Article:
A dire new report issued by the World Meteorological Organization (WMO) found that the climate crisis is on a worrying trajectory as the crisis's hallmarks — sea level rise, ice loss and extreme weather — all increased over the last five years, which will end as the warmest five-year period on record.

Read More Show Less
Line of soldiers walking. Pexels

By Peter Gleick

War is a miserable thing. It kills and maims soldiers and civilians. It destroys infrastructure, cultures and communities. It worsens poverty and development challenges. And it damages and cripples vital ecological and environmental resources.

Read More Show Less
Sponsored
People take part in a ceremony to mark the 'death' of the Pizol glacier on Sept. 22. FABRICE COFFRINI / AFP / Getty Images

Hundreds of activists gathered in the Swiss Alps on Sunday to mourn the loss of Pizol, a glacier that has steadily retreated over the last decade as temperatures have warmed the mountain tops, according to CNN.

Read More Show Less
Luis Alfonso de Alba Gongora, the UN secretary-general's special envoy for the climate summit speaks at The World Economic Forum holds the Sustainable Development Impact Summit 2018 in New York on Sept. 24, 2018. Ben Hider / World Economic Forum

By Howard LaFranchi

When United Nations Secretary-General Antonio Guterres decided to hold a high-level climate summit in conjunction with this year's General Assembly kicking off next week, he was well aware of the paradox of his initiative.

Read More Show Less
Acting U.S. Homeland Security Secretary Kevin McAleenan meets with Guatemalan farmers on May 29 in Santa Rosa, Guatemala. John Moore / Getty Images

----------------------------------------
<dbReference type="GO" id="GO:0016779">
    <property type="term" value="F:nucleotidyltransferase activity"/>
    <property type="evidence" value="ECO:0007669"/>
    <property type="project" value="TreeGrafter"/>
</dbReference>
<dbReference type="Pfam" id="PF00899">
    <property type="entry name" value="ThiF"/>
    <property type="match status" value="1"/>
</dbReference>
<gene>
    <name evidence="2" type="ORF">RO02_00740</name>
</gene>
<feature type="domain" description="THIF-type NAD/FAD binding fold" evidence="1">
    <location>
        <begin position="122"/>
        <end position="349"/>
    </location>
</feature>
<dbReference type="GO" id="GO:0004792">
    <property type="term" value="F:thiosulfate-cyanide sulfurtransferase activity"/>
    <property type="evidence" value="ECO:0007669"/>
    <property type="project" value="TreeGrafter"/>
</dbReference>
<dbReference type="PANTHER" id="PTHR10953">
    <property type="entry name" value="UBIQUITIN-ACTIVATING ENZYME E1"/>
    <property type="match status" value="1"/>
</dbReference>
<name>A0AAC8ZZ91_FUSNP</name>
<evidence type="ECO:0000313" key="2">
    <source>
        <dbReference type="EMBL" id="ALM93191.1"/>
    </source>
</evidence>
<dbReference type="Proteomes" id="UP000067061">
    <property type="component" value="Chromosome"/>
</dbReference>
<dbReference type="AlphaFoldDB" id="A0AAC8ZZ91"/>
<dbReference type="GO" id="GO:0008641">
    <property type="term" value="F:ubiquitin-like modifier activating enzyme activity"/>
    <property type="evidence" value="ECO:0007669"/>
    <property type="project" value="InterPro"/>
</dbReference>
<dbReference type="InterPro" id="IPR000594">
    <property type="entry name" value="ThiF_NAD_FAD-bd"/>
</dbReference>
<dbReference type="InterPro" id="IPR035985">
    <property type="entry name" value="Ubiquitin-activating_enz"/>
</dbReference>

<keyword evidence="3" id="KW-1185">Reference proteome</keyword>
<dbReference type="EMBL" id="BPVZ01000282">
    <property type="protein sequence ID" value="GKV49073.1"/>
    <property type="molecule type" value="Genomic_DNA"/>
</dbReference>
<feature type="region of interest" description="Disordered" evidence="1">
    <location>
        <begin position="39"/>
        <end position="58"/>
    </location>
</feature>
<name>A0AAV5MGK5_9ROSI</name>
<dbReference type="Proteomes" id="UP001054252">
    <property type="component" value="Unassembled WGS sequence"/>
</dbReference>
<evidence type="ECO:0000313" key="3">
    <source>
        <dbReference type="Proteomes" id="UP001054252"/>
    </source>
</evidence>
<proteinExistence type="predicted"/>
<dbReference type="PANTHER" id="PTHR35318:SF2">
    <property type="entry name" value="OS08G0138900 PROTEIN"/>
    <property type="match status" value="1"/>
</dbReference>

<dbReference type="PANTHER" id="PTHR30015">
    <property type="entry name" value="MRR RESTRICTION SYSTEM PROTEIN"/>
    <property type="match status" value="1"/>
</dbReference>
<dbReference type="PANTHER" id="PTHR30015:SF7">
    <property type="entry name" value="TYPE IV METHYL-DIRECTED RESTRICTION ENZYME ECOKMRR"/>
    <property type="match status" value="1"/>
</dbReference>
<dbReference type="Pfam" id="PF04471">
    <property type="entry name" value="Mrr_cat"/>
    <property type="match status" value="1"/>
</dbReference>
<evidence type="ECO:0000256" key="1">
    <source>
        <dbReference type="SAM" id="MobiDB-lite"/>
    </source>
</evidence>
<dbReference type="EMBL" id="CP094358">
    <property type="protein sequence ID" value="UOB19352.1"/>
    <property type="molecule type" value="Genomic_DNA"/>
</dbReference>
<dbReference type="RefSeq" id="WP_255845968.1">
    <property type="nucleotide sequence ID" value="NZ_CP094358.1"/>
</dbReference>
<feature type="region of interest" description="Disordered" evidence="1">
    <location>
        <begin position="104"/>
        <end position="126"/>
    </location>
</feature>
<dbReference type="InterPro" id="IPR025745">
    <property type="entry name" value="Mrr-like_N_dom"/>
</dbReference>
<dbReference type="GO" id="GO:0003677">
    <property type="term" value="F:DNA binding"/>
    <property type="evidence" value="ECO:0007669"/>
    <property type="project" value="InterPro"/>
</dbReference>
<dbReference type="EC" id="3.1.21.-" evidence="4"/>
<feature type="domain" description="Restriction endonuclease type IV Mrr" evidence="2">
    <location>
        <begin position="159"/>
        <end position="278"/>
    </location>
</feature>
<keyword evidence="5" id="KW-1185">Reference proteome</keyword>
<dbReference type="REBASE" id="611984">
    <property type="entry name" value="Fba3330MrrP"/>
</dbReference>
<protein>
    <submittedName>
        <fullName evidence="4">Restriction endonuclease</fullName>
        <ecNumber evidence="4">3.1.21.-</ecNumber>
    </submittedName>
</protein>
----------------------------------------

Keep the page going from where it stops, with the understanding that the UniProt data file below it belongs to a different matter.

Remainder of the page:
The Trump administration ignored its own evidence on how climate change is impacting migration and food security when setting new policies for cutting aid to Central America, NBC reports.

Read More Show Less
Sponsored
Mike Pence brought the first motorcade to Mackinac Island on Saturday. Cars have been banned on the island since 1898. 13 ON YOUR SIDE / YouTube screenshot

Vice President Mike Pence sparked outrage on social media Saturday when he traveled in the first-ever motorcade to drive down the streets of Michigan's car-free Mackinac Island, HuffPost reported.

Read More Show Less
Inhaling from an electronic cigarette. 6okean / iStock / Getty Images Plus

By Shawn Radcliffe

  • As illnesses and deaths linked to vaping continue to rise, health officials urge people to stop using e-cigarettes.
  • Officials report 8 deaths have been linked to lung illnesses related to vaping.
  • Vitamin E acetate is one compound officials are investigating as a potential cause for the outbreak.
The number of vaping-related illnesses has grown to 530 cases in 38 states and 1 U.S. territory, federal health officials reported.
Read More Show Less
Activist Greta Thunberg leads the Youth Climate Strike on Sept. 20, 2019 in New York City. Roy Rochlin / WireImage / Getty Images

By Julia Conley

As organizers behind Friday's Global Climate Strike reported that four million children and adults attended marches and rallies all over the world — making it the biggest climate protest ever — they assured leaders who have been reticent to take bold climate action that the campaigners' work is far from over.

Read More Show Less